Monthly Archives: November 2017

State Department Discontinues DSP-119, Other Forms in Development

The State Department’s Directorate of Defense Trade Controls (DDTC) has published a web notice discontinuing acceptance of the DSP-119 (Application for Amendment to License for Export or Temporary Import of Classified or Unclassified Defense Articles and Related Classified Technical Data):

Web Notice: Discontinuance of ELLIE and form DSP-119: (11.14.17)
Effective December 1, 2017, DDTC will no longer accept form DSP-119 to amend the DSP-85. All pending DSP-119’s will be processed pursuant to 123.25 of the ITAR. Any DSP-119 form submitted to DDTC on or after December 1, 2017 will be returned without action. When amending the DSP-85, the applicant must submit a completely new DSP-85 along with a transmittal letter, signed by the Empowered Official explaining the amended change.

Previously an all-purpose amendment form, the DSP-119 is currently only accepted to amend the DSP-85 Application for Permanent/Temporary Export or Temporary Import of Classified Defense Articles and Related Classified Technical Data.  Unclassified licenses are unaffected and may continue to be amended with the appropriate form (DSP-6, DSP-62, or DSP-74).

DDTC continues to work on expanding online DECCS (Defense Export Control and Compliance System) forms which are submitted through an interactive, browser-based form.  DECCS currently supports the submission of Commodity Jurisdiction (CJ) requests, which should be joined in the near future Advisory Opinion and Disclosure forms.  (Note also that DDTC currently recommends submitting a DSP-5 technical data export license in lieu of a General Correspondence Advisory Opinion when possible.)

DECCS forms for registration renewal and update as well as the single licensing form are also in development.

One-form electronic filing, proposed revisions of the definitions of defense services and manufacturing, and rules regarding release of technical data to foreign dual-nationals will be discussed at the next Defense Trade Advisory Group (DTAG) meeting scheduled for February 1, 2018 (originally December 7, 2017, but rescheduled in a November 20th Federal Register Notice).  To attend the DTAG meeting, please note the instructions at the end of the notice.

(None of the information is intended to be authoritative official or professional legal advice. Consult your own legal counsel or compliance specialists before taking actions based upon this blog or other unofficial sources.)

State Department Requires Form DSP-83 for Chemical Agent Resistant Coatings

The State Department’s Directorate of Defense Trade Controls (DDTC) has published a web notice on Chemical Agent Resistant Coatings (CARC):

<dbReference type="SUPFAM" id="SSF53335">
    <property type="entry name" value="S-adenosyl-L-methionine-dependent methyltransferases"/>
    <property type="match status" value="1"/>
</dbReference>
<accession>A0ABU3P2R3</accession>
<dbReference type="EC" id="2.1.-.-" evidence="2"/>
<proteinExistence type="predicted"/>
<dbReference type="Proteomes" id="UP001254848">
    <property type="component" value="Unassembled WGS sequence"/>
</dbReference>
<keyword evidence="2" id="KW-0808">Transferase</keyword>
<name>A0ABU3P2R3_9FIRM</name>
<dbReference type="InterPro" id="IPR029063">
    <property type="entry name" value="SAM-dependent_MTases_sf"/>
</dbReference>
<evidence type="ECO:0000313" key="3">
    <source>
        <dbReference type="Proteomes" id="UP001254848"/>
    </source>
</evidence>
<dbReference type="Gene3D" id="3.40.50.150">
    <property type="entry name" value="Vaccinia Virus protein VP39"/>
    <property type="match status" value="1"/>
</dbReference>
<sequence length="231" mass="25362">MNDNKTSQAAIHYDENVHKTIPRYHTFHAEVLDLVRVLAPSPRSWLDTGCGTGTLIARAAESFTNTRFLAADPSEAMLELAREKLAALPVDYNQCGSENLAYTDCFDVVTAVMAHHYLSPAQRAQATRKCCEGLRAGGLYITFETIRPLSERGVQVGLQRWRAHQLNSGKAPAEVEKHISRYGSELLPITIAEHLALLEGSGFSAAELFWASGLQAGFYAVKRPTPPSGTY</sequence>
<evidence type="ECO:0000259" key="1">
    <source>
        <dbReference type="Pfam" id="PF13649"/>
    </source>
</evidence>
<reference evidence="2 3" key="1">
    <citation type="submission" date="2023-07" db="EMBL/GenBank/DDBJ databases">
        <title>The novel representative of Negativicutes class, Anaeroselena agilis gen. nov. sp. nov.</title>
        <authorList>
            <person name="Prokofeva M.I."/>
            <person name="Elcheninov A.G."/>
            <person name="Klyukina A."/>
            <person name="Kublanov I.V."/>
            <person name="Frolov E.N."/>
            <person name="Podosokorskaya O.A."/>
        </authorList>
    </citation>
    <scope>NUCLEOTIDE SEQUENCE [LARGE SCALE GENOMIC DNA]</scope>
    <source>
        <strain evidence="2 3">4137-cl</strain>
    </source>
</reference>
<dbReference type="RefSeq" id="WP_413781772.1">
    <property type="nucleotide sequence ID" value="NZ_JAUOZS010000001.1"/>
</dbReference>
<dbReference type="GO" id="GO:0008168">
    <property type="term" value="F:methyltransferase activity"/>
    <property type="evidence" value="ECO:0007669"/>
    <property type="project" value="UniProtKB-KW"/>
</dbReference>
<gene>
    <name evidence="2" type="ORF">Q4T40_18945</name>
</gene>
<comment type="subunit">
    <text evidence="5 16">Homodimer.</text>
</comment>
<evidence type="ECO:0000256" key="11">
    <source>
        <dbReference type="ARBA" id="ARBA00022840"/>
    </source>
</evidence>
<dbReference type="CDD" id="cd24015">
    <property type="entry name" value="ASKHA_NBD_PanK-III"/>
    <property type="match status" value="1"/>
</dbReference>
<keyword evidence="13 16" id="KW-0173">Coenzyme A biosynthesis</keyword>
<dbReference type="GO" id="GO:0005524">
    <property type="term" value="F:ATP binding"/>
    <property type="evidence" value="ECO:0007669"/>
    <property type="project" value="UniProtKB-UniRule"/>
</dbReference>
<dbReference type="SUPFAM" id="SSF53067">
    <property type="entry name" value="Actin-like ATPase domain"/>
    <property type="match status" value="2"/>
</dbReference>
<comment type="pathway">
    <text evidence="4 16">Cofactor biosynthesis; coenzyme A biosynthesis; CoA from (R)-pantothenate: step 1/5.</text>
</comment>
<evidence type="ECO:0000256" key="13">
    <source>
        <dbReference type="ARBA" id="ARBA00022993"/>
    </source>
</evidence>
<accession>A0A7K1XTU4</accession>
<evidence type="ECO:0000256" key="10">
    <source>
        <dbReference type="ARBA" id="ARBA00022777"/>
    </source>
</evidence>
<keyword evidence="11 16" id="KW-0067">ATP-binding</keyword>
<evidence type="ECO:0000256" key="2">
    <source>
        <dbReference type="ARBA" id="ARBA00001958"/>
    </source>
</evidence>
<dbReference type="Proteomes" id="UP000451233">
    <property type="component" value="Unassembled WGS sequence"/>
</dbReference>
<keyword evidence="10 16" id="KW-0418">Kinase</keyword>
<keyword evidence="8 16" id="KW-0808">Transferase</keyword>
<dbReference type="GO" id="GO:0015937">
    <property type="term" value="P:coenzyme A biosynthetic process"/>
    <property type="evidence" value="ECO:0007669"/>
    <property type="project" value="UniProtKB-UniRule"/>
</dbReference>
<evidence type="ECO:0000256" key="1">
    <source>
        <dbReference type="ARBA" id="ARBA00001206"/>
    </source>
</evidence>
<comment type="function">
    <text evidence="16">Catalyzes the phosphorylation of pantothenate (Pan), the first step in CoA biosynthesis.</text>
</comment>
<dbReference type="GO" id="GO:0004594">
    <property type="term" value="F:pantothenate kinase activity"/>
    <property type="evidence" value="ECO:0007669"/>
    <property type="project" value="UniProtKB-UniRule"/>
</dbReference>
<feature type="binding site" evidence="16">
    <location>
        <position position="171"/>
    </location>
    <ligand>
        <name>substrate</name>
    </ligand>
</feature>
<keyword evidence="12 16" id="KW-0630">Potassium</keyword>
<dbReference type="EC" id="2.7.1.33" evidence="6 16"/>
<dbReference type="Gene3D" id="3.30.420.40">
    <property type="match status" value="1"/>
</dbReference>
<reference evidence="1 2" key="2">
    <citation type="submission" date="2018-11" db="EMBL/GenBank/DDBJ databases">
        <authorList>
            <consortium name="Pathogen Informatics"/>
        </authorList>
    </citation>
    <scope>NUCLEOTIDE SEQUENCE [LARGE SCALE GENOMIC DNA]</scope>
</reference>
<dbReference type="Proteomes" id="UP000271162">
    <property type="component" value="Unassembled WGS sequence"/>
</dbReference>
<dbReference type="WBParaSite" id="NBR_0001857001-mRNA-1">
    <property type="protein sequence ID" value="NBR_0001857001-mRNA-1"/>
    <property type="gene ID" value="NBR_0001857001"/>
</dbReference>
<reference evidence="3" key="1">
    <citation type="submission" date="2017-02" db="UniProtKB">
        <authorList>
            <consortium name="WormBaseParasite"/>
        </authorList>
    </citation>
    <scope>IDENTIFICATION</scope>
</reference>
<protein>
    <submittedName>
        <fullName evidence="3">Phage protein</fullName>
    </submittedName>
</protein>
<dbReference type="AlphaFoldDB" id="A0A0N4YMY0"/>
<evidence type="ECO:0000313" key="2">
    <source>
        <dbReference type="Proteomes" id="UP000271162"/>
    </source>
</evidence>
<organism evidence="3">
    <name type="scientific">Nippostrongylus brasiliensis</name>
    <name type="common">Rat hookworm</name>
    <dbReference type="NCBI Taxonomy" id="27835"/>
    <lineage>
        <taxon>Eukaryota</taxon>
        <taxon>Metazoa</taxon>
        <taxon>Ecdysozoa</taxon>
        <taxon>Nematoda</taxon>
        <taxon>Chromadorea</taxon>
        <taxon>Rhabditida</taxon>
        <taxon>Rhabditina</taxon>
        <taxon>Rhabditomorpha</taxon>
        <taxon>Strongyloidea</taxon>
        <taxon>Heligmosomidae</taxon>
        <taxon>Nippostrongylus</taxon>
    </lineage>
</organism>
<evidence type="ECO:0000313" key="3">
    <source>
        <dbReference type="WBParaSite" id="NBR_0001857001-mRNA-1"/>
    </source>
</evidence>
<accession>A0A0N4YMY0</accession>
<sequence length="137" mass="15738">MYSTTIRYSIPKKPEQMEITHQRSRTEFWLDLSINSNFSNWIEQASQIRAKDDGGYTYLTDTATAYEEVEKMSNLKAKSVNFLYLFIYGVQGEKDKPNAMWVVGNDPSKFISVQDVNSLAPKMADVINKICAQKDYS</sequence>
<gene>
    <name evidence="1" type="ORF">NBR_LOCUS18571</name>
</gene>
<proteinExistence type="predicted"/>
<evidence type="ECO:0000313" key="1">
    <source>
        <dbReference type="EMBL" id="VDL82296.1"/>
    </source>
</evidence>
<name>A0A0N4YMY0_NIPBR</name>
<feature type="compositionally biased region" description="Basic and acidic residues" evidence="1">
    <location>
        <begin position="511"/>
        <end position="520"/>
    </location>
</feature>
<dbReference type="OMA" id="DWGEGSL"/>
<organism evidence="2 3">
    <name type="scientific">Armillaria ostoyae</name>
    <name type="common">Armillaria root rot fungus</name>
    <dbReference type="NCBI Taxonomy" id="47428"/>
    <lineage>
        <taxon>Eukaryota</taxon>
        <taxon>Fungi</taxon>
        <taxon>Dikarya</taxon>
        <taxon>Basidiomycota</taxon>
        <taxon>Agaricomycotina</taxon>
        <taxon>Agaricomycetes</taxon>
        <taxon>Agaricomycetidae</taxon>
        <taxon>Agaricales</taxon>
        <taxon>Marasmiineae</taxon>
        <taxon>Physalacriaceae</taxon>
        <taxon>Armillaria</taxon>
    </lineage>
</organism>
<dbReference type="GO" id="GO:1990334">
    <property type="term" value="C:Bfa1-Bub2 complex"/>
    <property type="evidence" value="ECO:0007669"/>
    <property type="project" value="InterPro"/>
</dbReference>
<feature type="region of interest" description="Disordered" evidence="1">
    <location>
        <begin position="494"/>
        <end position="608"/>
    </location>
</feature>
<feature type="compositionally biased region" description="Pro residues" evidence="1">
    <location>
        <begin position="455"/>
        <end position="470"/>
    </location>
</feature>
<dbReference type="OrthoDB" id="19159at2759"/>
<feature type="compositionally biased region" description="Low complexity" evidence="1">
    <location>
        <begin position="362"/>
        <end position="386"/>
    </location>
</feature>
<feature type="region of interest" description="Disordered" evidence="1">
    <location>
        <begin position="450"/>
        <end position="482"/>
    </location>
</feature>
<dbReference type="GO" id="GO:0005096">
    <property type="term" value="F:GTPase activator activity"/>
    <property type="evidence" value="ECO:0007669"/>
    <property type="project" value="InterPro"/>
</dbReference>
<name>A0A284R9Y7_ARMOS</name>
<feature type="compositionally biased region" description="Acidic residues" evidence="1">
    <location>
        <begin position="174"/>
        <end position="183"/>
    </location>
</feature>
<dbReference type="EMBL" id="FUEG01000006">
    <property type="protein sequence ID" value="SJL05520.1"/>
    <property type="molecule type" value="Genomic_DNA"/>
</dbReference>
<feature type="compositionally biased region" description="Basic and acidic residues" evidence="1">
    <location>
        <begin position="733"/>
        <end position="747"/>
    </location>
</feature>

Web Notice: Category XIV(f)(7), including Chemical Agent Resistant Coatings (CARC): (11.01.17)
Consistent with 81 FR 49531 (July 28, 2016), Category XIV(f)(7) defense articles are designated as Significant Military Equipment. Accordingly, any application to export Category XIV(f)(7) defense articles requires a DSP-83 non-transfer and use certificate.

The notice is consistent with the organization of the United States Munitions List (USML) where all of Category XIV(f) is designated Significant Military Equipment (SME), but reverses long-standing policies, including those announced in September 2009 and February 2017 web notices.

Specifically, XIV(f)(7) controls “Chemical Agent Resistant Coatings that have been qualified to military specifications (MIL-PRF-32348, MIL-DTL-64159, MIL-C-46168, or MIL-DTL-53039).”

A related Export Control Reform (ECR) FAQ continues to state that application of Chemical Agent Resistant Coatings (CARC) does not necessarily subject an item to the USML:

Q: Chemical Agent Resistant Coating (CARC) in its most basic form is controlled under USML Category XIV(f)(5). When it is applied to an item subject to either the ITAR or EAR, will the item to which it is being applied now be controlled as Category XIV(f)(5)? To the USML, at a minimum?

A: No. CARC coating on an item, in and of itself, does not provide a military capability warranting USML control. Hence, items that are subject to the EAR and classified on the Commerce Control List, to include vehicles and equipment, do not become subject to the ITAR simply due to the application of CARC paint.

The 2009 and 2017 web notices stated that “CARC paint does not possess ‘substantial military utility or capability,’” but ongoing Export Control Reform (ECR) revisions have not yet removed the SME designation from XIV(f)(7).

(None of the information is intended to be authoritative official or professional legal advice. Consult your own legal counsel or compliance specialists before taking actions based upon this blog or other unofficial sources.)